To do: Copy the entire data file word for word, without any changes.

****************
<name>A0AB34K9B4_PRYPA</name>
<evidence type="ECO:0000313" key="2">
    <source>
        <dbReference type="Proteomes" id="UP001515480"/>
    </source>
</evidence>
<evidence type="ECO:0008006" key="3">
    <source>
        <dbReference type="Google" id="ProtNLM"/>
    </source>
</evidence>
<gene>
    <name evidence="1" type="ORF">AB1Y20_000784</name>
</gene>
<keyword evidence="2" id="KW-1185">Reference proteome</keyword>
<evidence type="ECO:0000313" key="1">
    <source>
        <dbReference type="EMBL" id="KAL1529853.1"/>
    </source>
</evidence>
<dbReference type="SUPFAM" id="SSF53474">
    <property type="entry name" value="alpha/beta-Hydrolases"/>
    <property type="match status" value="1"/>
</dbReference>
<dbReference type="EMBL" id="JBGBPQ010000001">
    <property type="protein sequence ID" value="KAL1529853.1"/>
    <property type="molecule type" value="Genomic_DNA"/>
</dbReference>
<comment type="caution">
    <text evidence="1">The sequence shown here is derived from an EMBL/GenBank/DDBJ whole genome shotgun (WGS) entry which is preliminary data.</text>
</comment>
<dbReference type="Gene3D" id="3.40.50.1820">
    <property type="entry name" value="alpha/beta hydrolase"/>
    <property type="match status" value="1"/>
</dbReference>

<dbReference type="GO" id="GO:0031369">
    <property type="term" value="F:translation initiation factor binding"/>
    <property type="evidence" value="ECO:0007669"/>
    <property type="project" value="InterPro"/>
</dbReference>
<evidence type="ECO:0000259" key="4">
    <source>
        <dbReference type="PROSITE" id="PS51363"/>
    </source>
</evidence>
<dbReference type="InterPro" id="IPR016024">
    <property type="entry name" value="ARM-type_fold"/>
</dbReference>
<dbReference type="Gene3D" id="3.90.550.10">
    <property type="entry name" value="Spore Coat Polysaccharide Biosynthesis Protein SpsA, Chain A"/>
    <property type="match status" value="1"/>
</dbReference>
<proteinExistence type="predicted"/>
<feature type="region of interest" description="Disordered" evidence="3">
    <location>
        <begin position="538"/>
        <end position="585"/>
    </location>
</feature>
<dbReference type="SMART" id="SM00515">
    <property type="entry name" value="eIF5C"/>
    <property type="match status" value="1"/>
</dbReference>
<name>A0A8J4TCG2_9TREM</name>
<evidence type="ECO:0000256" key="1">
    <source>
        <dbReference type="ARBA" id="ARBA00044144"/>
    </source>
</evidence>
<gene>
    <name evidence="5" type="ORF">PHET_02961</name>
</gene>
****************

<name>A0AB34K9B4_PRYPA</name>
<evidence type="ECO:0000313" key="2">
    <source>
        <dbReference type="Proteomes" id="UP001515480"/>
    </source>
</evidence>
<evidence type="ECO:0008006" key="3">
    <source>
        <dbReference type="Google" id="ProtNLM"/>
    </source>
</evidence>
<gene>
    <name evidence="1" type="ORF">AB1Y20_000784</name>
</gene>
<keyword evidence="2" id="KW-1185">Reference proteome</keyword>
<evidence type="ECO:0000313" key="1">
    <source>
        <dbReference type="EMBL" id="KAL1529853.1"/>
    </source>
</evidence>
<dbReference type="SUPFAM" id="SSF53474">
    <property type="entry name" value="alpha/beta-Hydrolases"/>
    <property type="match status" value="1"/>
</dbReference>
<dbReference type="EMBL" id="JBGBPQ010000001">
    <property type="protein sequence ID" value="KAL1529853.1"/>
    <property type="molecule type" value="Genomic_DNA"/>
</dbReference>
<comment type="caution">
    <text evidence="1">The sequence shown here is derived from an EMBL/GenBank/DDBJ whole genome shotgun (WGS) entry which is preliminary data.</text>
</comment>
<dbReference type="Gene3D" id="3.40.50.1820">
    <property type="entry name" value="alpha/beta hydrolase"/>
    <property type="match status" value="1"/>
</dbReference>

<dbReference type="GO" id="GO:0031369">
    <property type="term" value="F:translation initiation factor binding"/>
    <property type="evidence" value="ECO:0007669"/>
    <property type="project" value="InterPro"/>
</dbReference>
<evidence type="ECO:0000259" key="4">
    <source>
        <dbReference type="PROSITE" id="PS51363"/>
    </source>
</evidence>
<dbReference type="InterPro" id="IPR016024">
    <property type="entry name" value="ARM-type_fold"/>
</dbReference>
<dbReference type="Gene3D" id="3.90.550.10">
    <property type="entry name" value="Spore Coat Polysaccharide Biosynthesis Protein SpsA, Chain A"/>
    <property type="match status" value="1"/>
</dbReference>
<proteinExistence type="predicted"/>
<feature type="region of interest" description="Disordered" evidence="3">
    <location>
        <begin position="538"/>
        <end position="585"/>
    </location>
</feature>
<dbReference type="SMART" id="SM00515">
    <property type="entry name" value="eIF5C"/>
    <property type="match status" value="1"/>
</dbReference>
<name>A0A8J4TCG2_9TREM</name>
<evidence type="ECO:0000256" key="1">
    <source>
        <dbReference type="ARBA" id="ARBA00044144"/>
    </source>
</evidence>
<gene>
    <name evidence="5" type="ORF">PHET_02961</name>
</gene>